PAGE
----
House Speaker Paul D. Ryan (R-Wis.) confirmed Thursday that he will be voting for Donald Trump in the November presidential election, ending a month-long game of will-he-or-won't-he that concluded with more of a whimper than a bang.
And, Ryan was careful — both in the tweet and the op-ed piece he wrote announcing his decision — to carefully walk the line between voting for Trump and endorsing Trump. Asked about the seeming inconsistency, a Ryan aide told the Janesville Gazette that “he said he'll vote for Trump in the piece. That speaks for itself, in our view.” Brendan Buck, a Ryan adviser, quickly clarified:
We're not playing word games, feel free to call it an endorsement.— Brendan Buck (@BrendanBuck) June 2, 2016
Then there is the way Ryan cast his support in that op-ed. Here's the key bit:
Donald Trump and I have talked at great length about things such as the proper role of the executive and fundamental principles such as the protection of life. The list of potential Supreme Court nominees he released after our first meeting was very encouraging.But the House policy agenda has been the main focus of our dialogue. We’ve talked about the common ground this agenda can represent. We’ve discussed how the House can be a driver of policy ideas. We’ve talked about how important these reforms are to saving our country. And we’ve talked about how, by focusing on issues that unite Republicans, we can work together to heal the fissures developed through the primary.Through these conversations, I feel confident he would help us turn the ideas in this agenda into laws to help improve people’s lives. That’s why I’ll be voting for him this fall.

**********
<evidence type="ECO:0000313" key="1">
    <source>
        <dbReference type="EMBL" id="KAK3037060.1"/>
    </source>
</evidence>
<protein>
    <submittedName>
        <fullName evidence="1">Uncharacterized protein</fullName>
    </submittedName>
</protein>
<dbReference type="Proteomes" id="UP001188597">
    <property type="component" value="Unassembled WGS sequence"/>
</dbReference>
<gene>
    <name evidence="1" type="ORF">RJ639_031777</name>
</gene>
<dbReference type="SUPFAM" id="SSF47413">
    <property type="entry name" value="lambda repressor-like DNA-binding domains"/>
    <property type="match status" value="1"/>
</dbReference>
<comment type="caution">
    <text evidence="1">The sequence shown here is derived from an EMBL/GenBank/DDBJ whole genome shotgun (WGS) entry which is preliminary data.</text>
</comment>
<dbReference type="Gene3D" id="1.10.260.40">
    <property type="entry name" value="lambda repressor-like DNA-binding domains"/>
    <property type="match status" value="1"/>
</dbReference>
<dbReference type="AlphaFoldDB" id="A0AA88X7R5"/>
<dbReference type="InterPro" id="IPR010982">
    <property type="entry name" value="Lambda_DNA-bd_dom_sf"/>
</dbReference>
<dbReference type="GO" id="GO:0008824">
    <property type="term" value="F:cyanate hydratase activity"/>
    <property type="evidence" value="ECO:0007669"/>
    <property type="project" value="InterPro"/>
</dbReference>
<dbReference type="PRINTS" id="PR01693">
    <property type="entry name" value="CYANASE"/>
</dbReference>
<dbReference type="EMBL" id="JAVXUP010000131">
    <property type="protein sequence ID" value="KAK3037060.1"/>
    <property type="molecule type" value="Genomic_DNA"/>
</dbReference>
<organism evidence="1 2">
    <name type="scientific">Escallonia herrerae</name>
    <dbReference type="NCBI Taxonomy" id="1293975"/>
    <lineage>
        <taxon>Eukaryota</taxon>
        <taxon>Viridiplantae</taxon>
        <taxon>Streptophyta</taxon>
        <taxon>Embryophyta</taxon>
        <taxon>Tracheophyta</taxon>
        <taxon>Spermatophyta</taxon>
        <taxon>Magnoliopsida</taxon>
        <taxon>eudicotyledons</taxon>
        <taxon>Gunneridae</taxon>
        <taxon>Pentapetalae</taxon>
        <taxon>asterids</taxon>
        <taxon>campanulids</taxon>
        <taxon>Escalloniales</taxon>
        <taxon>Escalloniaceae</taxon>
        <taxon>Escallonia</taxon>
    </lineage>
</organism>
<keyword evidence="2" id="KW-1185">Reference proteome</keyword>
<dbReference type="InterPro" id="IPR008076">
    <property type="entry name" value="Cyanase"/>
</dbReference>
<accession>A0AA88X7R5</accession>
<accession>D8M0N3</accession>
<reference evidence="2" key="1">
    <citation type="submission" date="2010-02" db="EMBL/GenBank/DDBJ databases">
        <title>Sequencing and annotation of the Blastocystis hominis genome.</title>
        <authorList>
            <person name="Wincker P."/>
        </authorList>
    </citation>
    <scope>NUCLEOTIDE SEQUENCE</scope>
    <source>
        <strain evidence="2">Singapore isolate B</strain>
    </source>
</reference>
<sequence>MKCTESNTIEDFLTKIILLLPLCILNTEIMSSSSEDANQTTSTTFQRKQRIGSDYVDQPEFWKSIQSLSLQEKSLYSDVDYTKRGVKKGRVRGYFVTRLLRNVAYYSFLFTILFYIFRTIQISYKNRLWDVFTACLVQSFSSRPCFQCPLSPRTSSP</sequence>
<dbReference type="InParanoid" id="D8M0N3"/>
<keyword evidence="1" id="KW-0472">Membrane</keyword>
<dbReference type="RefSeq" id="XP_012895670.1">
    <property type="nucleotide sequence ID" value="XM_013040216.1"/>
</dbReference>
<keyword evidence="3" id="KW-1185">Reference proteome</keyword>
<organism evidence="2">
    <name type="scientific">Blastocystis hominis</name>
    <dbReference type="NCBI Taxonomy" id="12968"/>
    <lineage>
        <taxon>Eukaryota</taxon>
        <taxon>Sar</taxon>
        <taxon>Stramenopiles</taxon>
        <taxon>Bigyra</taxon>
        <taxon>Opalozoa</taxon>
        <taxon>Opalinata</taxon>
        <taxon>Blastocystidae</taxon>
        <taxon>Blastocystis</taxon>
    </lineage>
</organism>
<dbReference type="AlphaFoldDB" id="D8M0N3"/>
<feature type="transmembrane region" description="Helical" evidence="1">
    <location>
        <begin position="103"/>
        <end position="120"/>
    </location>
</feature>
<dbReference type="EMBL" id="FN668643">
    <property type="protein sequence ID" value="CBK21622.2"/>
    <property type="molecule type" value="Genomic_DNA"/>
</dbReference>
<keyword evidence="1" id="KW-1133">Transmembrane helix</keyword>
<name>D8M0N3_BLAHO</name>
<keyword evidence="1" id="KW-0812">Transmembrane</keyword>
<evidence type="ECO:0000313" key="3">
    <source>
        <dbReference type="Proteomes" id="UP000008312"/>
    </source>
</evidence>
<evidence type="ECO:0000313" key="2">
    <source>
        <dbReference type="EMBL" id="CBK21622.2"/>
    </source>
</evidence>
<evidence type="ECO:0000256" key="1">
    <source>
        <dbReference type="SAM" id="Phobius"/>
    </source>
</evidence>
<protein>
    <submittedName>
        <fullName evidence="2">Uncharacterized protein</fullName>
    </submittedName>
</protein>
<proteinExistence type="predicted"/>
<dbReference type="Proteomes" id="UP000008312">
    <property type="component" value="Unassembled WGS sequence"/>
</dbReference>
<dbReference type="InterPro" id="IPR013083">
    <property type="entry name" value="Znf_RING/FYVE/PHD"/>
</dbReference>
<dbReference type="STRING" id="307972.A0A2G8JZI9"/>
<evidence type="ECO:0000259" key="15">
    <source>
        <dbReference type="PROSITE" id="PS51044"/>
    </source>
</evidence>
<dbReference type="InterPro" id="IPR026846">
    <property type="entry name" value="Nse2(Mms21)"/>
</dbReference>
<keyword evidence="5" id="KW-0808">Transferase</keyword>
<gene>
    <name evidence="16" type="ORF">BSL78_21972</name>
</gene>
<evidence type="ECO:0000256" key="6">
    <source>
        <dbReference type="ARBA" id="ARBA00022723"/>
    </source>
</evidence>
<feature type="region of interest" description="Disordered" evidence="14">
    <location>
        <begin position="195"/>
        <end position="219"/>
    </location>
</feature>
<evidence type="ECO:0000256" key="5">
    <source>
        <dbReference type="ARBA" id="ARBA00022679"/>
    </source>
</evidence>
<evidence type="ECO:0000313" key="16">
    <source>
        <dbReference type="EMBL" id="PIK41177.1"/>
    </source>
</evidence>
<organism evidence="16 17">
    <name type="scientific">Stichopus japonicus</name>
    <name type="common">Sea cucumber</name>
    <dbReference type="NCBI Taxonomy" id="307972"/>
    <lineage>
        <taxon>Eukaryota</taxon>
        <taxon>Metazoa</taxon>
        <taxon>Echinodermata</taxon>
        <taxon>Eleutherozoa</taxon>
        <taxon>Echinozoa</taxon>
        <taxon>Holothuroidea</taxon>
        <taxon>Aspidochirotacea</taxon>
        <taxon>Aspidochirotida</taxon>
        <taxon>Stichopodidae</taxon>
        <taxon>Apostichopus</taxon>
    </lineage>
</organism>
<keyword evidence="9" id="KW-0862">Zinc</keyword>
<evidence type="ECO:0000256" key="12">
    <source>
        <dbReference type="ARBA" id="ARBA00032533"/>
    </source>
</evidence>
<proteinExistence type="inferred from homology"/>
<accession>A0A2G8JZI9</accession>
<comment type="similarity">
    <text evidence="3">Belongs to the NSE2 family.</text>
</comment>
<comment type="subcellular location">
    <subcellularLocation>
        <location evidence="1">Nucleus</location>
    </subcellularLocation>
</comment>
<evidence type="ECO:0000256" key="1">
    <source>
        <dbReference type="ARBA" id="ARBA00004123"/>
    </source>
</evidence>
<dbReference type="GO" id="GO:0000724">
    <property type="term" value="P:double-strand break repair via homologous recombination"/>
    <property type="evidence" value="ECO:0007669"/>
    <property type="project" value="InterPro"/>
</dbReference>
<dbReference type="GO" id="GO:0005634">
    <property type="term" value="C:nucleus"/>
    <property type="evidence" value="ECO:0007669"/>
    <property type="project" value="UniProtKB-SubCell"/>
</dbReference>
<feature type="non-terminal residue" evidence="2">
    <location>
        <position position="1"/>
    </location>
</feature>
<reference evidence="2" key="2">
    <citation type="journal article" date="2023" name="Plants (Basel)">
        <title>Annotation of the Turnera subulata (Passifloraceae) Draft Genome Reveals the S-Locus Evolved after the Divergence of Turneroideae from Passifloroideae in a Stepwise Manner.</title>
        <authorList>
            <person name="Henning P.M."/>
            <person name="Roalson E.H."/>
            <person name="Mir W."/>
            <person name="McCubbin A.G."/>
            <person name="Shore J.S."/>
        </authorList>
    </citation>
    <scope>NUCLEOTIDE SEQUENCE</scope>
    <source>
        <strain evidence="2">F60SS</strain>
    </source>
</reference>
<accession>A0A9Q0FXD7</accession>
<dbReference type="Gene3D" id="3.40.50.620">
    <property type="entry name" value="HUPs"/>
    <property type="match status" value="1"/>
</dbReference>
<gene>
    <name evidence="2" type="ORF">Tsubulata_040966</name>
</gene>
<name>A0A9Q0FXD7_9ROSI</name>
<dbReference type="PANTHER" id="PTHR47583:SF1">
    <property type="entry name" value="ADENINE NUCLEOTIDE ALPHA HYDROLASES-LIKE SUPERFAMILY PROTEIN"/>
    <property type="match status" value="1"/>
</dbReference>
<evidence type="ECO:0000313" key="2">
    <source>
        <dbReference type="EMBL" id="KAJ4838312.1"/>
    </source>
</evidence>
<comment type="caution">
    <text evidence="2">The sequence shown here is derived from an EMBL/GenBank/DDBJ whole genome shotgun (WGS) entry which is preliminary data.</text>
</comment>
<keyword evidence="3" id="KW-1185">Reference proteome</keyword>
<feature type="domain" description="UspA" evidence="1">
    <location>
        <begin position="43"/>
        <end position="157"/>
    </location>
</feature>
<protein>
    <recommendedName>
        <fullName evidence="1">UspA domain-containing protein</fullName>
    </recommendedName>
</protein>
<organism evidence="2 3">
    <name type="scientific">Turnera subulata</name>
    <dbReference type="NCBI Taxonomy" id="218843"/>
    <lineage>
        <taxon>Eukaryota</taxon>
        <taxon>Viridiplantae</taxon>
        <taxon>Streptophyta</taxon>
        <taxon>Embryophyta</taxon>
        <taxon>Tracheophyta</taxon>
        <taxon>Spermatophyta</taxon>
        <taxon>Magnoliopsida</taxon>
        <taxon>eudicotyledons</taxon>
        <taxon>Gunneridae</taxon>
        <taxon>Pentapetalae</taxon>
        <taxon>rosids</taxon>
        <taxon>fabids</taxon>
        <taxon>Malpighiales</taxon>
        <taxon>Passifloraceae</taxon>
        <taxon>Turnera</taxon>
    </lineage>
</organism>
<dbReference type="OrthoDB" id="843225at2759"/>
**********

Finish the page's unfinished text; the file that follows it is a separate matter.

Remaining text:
The message is clear: Ryan is voting for Trump because Trump told him he would support the Ryan agenda in the House. What that means is that Ryan isn't backing Trump's outlined agenda for the GOP and the country. Instead, Ryan believes, Trump is endorsing his.
All of this mishigas — from Ryan's initial hesitation about backing Trump to his meeting in Washington with the real estate mogul — is evidence of just how painful, politically and personally, this is for Ryan. Trump represents so much of what Ryan has spent his time in office trying to move the Republican brand beyond — both rhetorically and on policy. At the same time, Ryan understands that Trump is the de facto leader of the GOP — for at least the next five months — and doing anything other than voting for him really isn't an option.
Tim Miller, former communications director for Jeb Bush's presidential campaign, put it nicely in this tweet.
Paul handled a tough situation about as well as he could. But let's not try to sell this farce that Trump will support House agenda. Absurd— Tim Miller (@Timodc) June 2, 2016
What Ryan did is a kind of, sort of endorsement. At every turn, Ryan seems to be saying, "I am going to vote for him. but. ..."
Welcome to 2016. The "Okay, but" election for Republicans.